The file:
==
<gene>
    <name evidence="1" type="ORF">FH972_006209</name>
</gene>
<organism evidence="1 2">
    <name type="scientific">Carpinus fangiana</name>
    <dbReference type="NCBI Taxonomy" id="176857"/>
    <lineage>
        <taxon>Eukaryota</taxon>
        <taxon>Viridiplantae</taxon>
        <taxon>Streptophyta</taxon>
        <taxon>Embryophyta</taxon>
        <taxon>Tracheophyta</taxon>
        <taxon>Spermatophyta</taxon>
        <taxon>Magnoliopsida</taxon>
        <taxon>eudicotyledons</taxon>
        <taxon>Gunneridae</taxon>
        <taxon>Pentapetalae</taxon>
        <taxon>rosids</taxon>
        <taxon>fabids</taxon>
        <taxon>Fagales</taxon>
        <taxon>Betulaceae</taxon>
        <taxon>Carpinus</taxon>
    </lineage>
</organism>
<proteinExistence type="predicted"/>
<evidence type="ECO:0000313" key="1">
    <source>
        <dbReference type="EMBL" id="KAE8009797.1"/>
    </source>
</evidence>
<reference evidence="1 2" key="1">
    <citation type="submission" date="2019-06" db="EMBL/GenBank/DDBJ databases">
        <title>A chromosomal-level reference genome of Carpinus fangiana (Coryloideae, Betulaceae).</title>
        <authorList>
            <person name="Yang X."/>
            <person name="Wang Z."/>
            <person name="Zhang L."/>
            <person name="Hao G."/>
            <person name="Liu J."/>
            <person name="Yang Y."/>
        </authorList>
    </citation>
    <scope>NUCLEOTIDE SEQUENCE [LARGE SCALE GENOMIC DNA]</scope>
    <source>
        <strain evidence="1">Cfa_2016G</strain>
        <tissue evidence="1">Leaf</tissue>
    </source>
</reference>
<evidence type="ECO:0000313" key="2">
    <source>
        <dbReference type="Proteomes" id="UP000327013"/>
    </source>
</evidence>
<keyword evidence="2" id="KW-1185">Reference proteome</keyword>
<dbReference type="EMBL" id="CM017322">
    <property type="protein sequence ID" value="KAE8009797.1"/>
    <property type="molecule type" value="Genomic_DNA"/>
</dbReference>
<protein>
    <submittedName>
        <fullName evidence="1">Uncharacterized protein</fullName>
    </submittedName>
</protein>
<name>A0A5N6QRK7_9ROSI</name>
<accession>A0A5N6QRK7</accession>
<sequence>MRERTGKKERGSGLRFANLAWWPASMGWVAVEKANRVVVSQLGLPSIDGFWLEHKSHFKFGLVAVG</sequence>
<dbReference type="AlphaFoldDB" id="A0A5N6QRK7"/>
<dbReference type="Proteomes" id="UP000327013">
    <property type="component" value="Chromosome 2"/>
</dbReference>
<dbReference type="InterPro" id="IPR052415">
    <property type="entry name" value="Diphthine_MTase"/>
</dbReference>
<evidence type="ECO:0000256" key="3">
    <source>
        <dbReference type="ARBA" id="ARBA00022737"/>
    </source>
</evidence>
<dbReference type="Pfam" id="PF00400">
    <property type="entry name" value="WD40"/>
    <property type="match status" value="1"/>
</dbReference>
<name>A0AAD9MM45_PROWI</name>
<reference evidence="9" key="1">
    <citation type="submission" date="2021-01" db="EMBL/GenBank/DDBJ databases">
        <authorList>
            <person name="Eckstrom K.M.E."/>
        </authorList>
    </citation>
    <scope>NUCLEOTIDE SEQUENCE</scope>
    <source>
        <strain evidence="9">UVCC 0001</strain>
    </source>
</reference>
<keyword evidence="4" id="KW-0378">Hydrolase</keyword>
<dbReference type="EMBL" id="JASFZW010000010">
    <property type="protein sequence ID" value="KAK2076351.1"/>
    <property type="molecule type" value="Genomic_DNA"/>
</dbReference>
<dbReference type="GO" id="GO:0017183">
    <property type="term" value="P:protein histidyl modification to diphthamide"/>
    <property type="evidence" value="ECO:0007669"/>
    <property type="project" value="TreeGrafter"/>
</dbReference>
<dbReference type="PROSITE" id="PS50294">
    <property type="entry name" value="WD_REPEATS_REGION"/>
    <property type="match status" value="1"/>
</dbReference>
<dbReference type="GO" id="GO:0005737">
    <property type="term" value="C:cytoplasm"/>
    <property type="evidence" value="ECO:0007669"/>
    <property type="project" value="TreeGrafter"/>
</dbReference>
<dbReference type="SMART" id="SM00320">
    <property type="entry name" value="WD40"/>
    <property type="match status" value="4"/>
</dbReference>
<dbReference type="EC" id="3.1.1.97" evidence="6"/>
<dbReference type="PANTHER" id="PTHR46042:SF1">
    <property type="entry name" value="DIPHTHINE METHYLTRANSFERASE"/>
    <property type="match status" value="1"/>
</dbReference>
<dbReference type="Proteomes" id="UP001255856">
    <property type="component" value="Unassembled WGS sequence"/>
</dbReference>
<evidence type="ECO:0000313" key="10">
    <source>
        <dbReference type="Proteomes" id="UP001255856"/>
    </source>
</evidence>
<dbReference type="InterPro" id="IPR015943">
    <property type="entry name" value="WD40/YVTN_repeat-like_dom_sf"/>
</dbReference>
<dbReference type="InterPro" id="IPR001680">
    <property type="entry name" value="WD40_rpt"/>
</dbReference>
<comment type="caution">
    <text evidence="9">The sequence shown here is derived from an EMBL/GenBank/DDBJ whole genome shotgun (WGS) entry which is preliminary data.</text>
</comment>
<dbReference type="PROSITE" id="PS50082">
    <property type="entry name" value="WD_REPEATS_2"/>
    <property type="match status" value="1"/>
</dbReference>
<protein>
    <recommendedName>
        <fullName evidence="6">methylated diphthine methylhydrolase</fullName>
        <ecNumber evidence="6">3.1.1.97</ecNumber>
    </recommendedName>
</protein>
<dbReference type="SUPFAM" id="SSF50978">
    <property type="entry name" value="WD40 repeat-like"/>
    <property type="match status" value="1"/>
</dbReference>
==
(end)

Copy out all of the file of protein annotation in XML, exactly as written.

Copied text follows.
<gene>
    <name evidence="1" type="ORF">FH972_006209</name>
</gene>
<organism evidence="1 2">
    <name type="scientific">Carpinus fangiana</name>
    <dbReference type="NCBI Taxonomy" id="176857"/>
    <lineage>
        <taxon>Eukaryota</taxon>
        <taxon>Viridiplantae</taxon>
        <taxon>Streptophyta</taxon>
        <taxon>Embryophyta</taxon>
        <taxon>Tracheophyta</taxon>
        <taxon>Spermatophyta</taxon>
        <taxon>Magnoliopsida</taxon>
        <taxon>eudicotyledons</taxon>
        <taxon>Gunneridae</taxon>
        <taxon>Pentapetalae</taxon>
        <taxon>rosids</taxon>
        <taxon>fabids</taxon>
        <taxon>Fagales</taxon>
        <taxon>Betulaceae</taxon>
        <taxon>Carpinus</taxon>
    </lineage>
</organism>
<proteinExistence type="predicted"/>
<evidence type="ECO:0000313" key="1">
    <source>
        <dbReference type="EMBL" id="KAE8009797.1"/>
    </source>
</evidence>
<reference evidence="1 2" key="1">
    <citation type="submission" date="2019-06" db="EMBL/GenBank/DDBJ databases">
        <title>A chromosomal-level reference genome of Carpinus fangiana (Coryloideae, Betulaceae).</title>
        <authorList>
            <person name="Yang X."/>
            <person name="Wang Z."/>
            <person name="Zhang L."/>
            <person name="Hao G."/>
            <person name="Liu J."/>
            <person name="Yang Y."/>
        </authorList>
    </citation>
    <scope>NUCLEOTIDE SEQUENCE [LARGE SCALE GENOMIC DNA]</scope>
    <source>
        <strain evidence="1">Cfa_2016G</strain>
        <tissue evidence="1">Leaf</tissue>
    </source>
</reference>
<evidence type="ECO:0000313" key="2">
    <source>
        <dbReference type="Proteomes" id="UP000327013"/>
    </source>
</evidence>
<keyword evidence="2" id="KW-1185">Reference proteome</keyword>
<dbReference type="EMBL" id="CM017322">
    <property type="protein sequence ID" value="KAE8009797.1"/>
    <property type="molecule type" value="Genomic_DNA"/>
</dbReference>
<protein>
    <submittedName>
        <fullName evidence="1">Uncharacterized protein</fullName>
    </submittedName>
</protein>
<name>A0A5N6QRK7_9ROSI</name>
<accession>A0A5N6QRK7</accession>
<sequence>MRERTGKKERGSGLRFANLAWWPASMGWVAVEKANRVVVSQLGLPSIDGFWLEHKSHFKFGLVAVG</sequence>
<dbReference type="AlphaFoldDB" id="A0A5N6QRK7"/>
<dbReference type="Proteomes" id="UP000327013">
    <property type="component" value="Chromosome 2"/>
</dbReference>
<dbReference type="InterPro" id="IPR052415">
    <property type="entry name" value="Diphthine_MTase"/>
</dbReference>
<evidence type="ECO:0000256" key="3">
    <source>
        <dbReference type="ARBA" id="ARBA00022737"/>
    </source>
</evidence>
<dbReference type="Pfam" id="PF00400">
    <property type="entry name" value="WD40"/>
    <property type="match status" value="1"/>
</dbReference>
<name>A0AAD9MM45_PROWI</name>
<reference evidence="9" key="1">
    <citation type="submission" date="2021-01" db="EMBL/GenBank/DDBJ databases">
        <authorList>
            <person name="Eckstrom K.M.E."/>
        </authorList>
    </citation>
    <scope>NUCLEOTIDE SEQUENCE</scope>
    <source>
        <strain evidence="9">UVCC 0001</strain>
    </source>
</reference>
<keyword evidence="4" id="KW-0378">Hydrolase</keyword>
<dbReference type="EMBL" id="JASFZW010000010">
    <property type="protein sequence ID" value="KAK2076351.1"/>
    <property type="molecule type" value="Genomic_DNA"/>
</dbReference>
<dbReference type="GO" id="GO:0017183">
    <property type="term" value="P:protein histidyl modification to diphthamide"/>
    <property type="evidence" value="ECO:0007669"/>
    <property type="project" value="TreeGrafter"/>
</dbReference>
<dbReference type="PROSITE" id="PS50294">
    <property type="entry name" value="WD_REPEATS_REGION"/>
    <property type="match status" value="1"/>
</dbReference>
<dbReference type="GO" id="GO:0005737">
    <property type="term" value="C:cytoplasm"/>
    <property type="evidence" value="ECO:0007669"/>
    <property type="project" value="TreeGrafter"/>
</dbReference>
<dbReference type="SMART" id="SM00320">
    <property type="entry name" value="WD40"/>
    <property type="match status" value="4"/>
</dbReference>
<dbReference type="EC" id="3.1.1.97" evidence="6"/>
<dbReference type="PANTHER" id="PTHR46042:SF1">
    <property type="entry name" value="DIPHTHINE METHYLTRANSFERASE"/>
    <property type="match status" value="1"/>
</dbReference>
<dbReference type="Proteomes" id="UP001255856">
    <property type="component" value="Unassembled WGS sequence"/>
</dbReference>
<evidence type="ECO:0000313" key="10">
    <source>
        <dbReference type="Proteomes" id="UP001255856"/>
    </source>
</evidence>
<dbReference type="InterPro" id="IPR015943">
    <property type="entry name" value="WD40/YVTN_repeat-like_dom_sf"/>
</dbReference>
<dbReference type="InterPro" id="IPR001680">
    <property type="entry name" value="WD40_rpt"/>
</dbReference>
<comment type="caution">
    <text evidence="9">The sequence shown here is derived from an EMBL/GenBank/DDBJ whole genome shotgun (WGS) entry which is preliminary data.</text>
</comment>
<dbReference type="PROSITE" id="PS50082">
    <property type="entry name" value="WD_REPEATS_2"/>
    <property type="match status" value="1"/>
</dbReference>
<protein>
    <recommendedName>
        <fullName evidence="6">methylated diphthine methylhydrolase</fullName>
        <ecNumber evidence="6">3.1.1.97</ecNumber>
    </recommendedName>
</protein>
<dbReference type="SUPFAM" id="SSF50978">
    <property type="entry name" value="WD40 repeat-like"/>
    <property type="match status" value="1"/>
</dbReference>